Issue : Volume 6, Issue 2

In this issue:


  • Factors Affecting on the Weather and Oceanography Parameters in Different Structural Areas of Red Sea, Egypt
    Authors:Mahmoud I. El Saman and Mostafa A. M. Mahmoud
  • Abstract : The coastal semi closed areas located along Red Sea are critical regions, The areas under study spread in the western Red Sea on the Egyptian coastal included four areas located between 26° 37' 00'' and 23° 09' 05'' N, these consecutively from northerly to southerly; Safaga Bay, Hamrawien, Sharm El Bahri and Shallatien. It is found that differ structural and human intervention may contribute to climatic and environmental changes of the hydrological semiclosed coastal areas. The incident solar radiation suffers from decay due to a combination of weather factors, but in some areas is increased about default values as a result of reflection from the surrounded mountains. Also the metrological parameters values are differed about its default value as air temperature in Safaga, relative humidity in Sharm El Bahri. The penetration solar radiation is suffering in the Hamrawien from the phosphate dust whereas the surface water temperature is the highest in Sharm El Bahr and the surface water salinity is the highest in Safaga. The water density in Shallatien is affected by the desalination plant outlet.

  • The Feasibility of REDD+ Implementation in Ghana: A Case of Three Farming Communities
    Authors:Martha Ofori-Kuragu1, Alex Moyem Kombat2 and Henry Mensah
  • Abstract : Forest plays an important role in regulating the earth’s climate. However, this resource is under a great threat in Ghana. Reducing emission from deforestation and degradation, conservation of forest carbon stocks, sustainable management of forests, enhancement of forest carbon stocks (REDD+) is one of the latest initiatives the country is embarking on to reverse this menace. The paper examines the feasibility of its implementation in Ghana by assessing the opportunity cost of farmers if they decide to engage in REDD+ projects. Thus, the aim of the paper is, to evaluate the cost and benefits of REDD+ implementation in Ghana and how the reducing emission goal could be attained. To do this, the profitability of the current land use practices and its associated opportunity cost of three communities in the central region of Ghana were estimated. Also, profits were calculated using enterprise budget method and the opportunity costs of the land use per hectare by the discounted cash flow analysis method. The results show that the current land use practice provides a more attractive option than any potential REDD+ project. This notwithstanding, the paper shows REDD+ can be a complementary policy in tackling forest degradation in Ghana.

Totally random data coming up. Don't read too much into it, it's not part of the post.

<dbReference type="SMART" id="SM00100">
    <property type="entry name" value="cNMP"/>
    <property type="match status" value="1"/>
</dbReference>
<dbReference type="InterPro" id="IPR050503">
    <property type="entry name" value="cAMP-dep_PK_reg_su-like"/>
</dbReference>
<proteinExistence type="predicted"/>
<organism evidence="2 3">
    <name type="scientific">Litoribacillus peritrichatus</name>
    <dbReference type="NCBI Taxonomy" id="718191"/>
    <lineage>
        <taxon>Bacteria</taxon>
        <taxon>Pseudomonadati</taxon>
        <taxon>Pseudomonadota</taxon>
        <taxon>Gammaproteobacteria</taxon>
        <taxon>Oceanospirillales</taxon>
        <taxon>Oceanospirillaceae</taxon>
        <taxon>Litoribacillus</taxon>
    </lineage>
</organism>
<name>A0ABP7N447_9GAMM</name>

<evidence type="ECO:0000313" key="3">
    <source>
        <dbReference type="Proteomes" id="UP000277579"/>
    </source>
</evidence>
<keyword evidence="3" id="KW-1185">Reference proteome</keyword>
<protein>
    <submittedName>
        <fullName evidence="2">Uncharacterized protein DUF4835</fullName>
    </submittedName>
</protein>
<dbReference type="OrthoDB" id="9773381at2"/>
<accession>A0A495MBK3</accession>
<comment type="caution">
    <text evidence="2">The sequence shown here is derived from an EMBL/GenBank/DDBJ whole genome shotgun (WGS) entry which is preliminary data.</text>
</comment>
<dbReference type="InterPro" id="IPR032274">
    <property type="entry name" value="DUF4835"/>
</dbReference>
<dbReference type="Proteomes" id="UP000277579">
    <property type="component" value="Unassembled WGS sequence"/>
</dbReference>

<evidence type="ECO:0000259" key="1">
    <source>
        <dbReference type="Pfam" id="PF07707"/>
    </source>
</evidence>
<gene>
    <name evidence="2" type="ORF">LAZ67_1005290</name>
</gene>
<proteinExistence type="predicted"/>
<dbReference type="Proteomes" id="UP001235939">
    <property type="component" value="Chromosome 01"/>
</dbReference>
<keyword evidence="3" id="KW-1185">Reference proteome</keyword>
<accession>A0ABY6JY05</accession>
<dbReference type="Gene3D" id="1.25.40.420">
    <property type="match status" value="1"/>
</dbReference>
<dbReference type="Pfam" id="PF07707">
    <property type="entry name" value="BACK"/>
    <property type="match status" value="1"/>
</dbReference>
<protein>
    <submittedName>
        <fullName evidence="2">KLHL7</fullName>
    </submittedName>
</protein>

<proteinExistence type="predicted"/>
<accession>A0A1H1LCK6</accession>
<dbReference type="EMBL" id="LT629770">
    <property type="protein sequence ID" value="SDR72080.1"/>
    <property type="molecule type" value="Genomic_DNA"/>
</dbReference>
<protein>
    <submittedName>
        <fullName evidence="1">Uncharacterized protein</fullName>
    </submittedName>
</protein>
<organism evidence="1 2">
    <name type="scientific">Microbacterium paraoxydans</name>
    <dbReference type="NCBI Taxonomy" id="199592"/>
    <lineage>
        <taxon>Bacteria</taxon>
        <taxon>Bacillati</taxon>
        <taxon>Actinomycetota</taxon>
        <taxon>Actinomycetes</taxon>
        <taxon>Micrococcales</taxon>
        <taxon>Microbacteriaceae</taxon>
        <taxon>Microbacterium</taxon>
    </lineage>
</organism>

• Desertification Change Analysis Study Using Multi-Temporal Awifs Data: Uttarakhand State
    Authors:S. D. Dhargawe 1, K. L. N. Sastry,2 N. S Gahlod3 and V.S.Arya4*
  • Abstract : The ecosystem in arid, semi-arid, dry sub-humid region appears to be undergoing degradation processes generally described as desertification. The Himalayan region in India is most susceptible to the processes of desertification due to its very fragile and sensitive ecosystem. Change detection study on desertification was conducted on 1:0.5 million scale using IRS-IC and Resourcesat-2 multi-temporal data for the years 2003-2005 to 2011-2013. It was found that there was an increase of 1.25 percent in the desertification area in the state during the study period. A significant increase was observed in vegetation degradation i.e. from 10.20 percent to 11.30 percent. The degradation under settlement also increased from 0.19 percent to 0.30 percent during 2003 to 2013, respectively. The results show that highest vegetal degradation was observed in scrub lands i.e. 1.01 percent followed by 0.14 percent in the forest class. It was also observed that area affected by water erosion and frost shattering show no change during the study period.